A Potential Fix for a Court or Attorney General. Courts generally apply the “plain meaning” rule for a statute and only resort to the Legislative history to resolve an ambiguity. Sometimes our Supreme Court deviates from the “plain meaning” rule to reach a desired conclusion. One might hope it would do so here but that would require a lawsuit involving a port district which is not good even if the port prevails.  Perhaps the Attorney general will weigh in and issue an opinion which, while not legally binding, would go a long way to solving the problem.  The SAO, the OFM or a state legislator would need to seek that opinion.

My View. Despite the practical view of the SAO and the OFM, I am concerned that a member of the public may read RCW 53.12.260 and come to your commission meeting to claim that anyone elected after 2020 should only receive the $90 per day and the corresponding monthly pay. True, ports can rest easy knowing that neither the OFM nor the SAO will raise the issue but try explaining this to a member of the public. I have often said that we lawyers are “paid paranoids.” As such we tend to worry about potential lawsuits or citizen claims in public meetings that commissioners elected or appointed after 2020 are being overpaid.[4]

Potential Port Actions. I think the Legislature could easily correct this ambiguity in the next session or it may otherwise be clarified by the Attorney General, or it may be ignored. With that said, port districts should consider the following actions after your port counsel has reviewed this issue.

  • Do nothing. It may be fixed or clarified in 2022 or 2023 before the next port district elections in 2023 with new terms of office starting January 1, 2024, and the SAO is not going to take any action.  Even if it went to court, the Supreme Court may very well clarify the issue. As a paid paranoid, I do not recommend this course of action because the resolution fix discussed below is relatively easy and guards against lawsuits or complaints.
  • Pass a Status Quo Resolution Fixing Compensation at Current Levels. Use Subsection 3 of RCW 53.12.260 to adopt a resolution before year end affirming the current compensation numbers (including per diem, total annual per diem and monthly compensation) for all commissioners.[5] This resolution would not change compensation for the sitting commissioners but rather only provide that the commissioner(s) taking office January 1, 2024 (newly elected or re-elected) would receive the same compensation as the other commissioners. Since the compensation for sitting commissioners is not changed there is no Article II, section 25 issue. The resolution could likely be a “contingent resolution” which would sunset if the Legislature further amended the statute, a court clarified the statute or if the Attorney General issued definitive guidance.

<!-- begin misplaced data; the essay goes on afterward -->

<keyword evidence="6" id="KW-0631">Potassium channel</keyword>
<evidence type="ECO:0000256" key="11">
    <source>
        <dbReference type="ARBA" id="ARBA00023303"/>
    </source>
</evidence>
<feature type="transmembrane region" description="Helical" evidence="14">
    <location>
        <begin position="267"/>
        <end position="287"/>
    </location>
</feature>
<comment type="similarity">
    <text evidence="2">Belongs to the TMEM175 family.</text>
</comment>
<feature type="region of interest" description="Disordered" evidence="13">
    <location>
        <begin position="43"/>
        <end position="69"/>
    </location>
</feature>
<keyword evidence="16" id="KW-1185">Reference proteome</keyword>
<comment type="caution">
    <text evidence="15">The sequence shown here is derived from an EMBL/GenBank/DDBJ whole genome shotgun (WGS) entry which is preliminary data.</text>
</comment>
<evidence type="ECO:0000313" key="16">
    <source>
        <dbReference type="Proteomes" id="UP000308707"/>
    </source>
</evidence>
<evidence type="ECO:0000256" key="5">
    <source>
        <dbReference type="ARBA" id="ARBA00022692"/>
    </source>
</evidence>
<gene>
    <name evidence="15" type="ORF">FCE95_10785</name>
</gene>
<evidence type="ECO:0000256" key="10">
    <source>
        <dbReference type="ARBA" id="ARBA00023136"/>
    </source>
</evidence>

Model Resolution. WPPA staff and general counsel are working on a model resolution which your port counsel can customize for commission consideration.  Expect to see it in the next few weeks. Meanwhile, this is one issue that I think each port ought to seek guidance on from their attorney.

As always, please contact your port counsel with any questions regarding this topic.

And, if you have a particular question for a Knowing the Waters, please email me at

[1] I say “we” because this column is the result of work by several lawyers within our firm, James Thompson and Victoria Lincoln at the WPPA and Lisa Lowe, the general counsel for the Port of Vancouver, USA .

[2] Today, they are $128 per diem and $285 per month for ports with gross operating revenue between $1 million and $25 million or $713 for ports with gross operating revenue of $25 million or more.

[3] Article II, section 25 of the Washington Constitution prohibits raising or lowering an elected official’s salary during a term of office so this issue will not affect current commissioner compensation but only take effect when a commissioner is elected or re-elected.

[4] Because Article II, section 25 of the Washington constitution prohibits increasing or decreasing compensation during a term of office, the 2020 “rollback” would only apply to a commissioner elected or re-elected in 2021 with the new term starting January 1, 2022.

[5] If there is an election to fill an unexpired term, that elected commissioner takes office when the election is certified. In such a case the resolution would have to be passed before the November 2021 election is certified.